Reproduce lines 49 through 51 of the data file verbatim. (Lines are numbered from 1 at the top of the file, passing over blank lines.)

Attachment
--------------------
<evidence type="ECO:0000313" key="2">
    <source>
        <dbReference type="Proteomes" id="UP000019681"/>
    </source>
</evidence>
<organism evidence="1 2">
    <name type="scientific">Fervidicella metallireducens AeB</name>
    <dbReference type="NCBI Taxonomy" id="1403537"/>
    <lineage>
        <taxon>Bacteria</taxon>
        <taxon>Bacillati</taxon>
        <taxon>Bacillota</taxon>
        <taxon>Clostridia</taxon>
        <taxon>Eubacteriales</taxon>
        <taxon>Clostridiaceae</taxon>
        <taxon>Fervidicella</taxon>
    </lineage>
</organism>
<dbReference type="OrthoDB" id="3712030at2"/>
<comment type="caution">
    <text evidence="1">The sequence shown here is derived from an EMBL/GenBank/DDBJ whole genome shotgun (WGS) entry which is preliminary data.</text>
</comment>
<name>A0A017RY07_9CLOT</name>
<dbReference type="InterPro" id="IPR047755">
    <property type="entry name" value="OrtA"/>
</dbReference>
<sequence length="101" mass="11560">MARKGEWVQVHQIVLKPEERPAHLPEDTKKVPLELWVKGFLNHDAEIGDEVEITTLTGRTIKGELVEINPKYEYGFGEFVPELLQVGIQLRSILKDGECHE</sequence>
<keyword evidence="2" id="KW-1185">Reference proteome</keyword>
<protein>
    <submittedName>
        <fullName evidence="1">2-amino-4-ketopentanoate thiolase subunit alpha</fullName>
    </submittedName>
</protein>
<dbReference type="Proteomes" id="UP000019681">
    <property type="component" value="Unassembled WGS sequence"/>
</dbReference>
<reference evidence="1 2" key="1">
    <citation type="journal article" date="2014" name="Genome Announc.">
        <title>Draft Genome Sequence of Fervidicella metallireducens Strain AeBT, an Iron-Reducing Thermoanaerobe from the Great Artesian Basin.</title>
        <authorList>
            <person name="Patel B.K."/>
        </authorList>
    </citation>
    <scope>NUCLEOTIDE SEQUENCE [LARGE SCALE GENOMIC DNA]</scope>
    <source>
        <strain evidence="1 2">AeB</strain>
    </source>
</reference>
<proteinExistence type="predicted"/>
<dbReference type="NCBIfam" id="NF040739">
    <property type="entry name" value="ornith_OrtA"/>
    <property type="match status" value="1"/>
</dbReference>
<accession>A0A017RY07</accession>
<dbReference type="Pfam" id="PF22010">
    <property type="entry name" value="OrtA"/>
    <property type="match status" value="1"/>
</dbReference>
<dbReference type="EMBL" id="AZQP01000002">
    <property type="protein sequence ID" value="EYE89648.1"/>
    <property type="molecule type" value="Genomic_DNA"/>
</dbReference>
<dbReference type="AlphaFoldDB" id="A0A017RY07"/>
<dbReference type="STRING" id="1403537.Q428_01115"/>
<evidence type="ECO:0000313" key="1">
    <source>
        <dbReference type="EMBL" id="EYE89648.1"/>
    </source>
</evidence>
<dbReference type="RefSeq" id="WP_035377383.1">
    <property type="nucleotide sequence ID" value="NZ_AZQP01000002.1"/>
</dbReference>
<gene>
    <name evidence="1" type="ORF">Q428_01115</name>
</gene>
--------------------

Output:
<proteinExistence type="predicted"/>
<dbReference type="NCBIfam" id="NF040739">
    <property type="entry name" value="ornith_OrtA"/>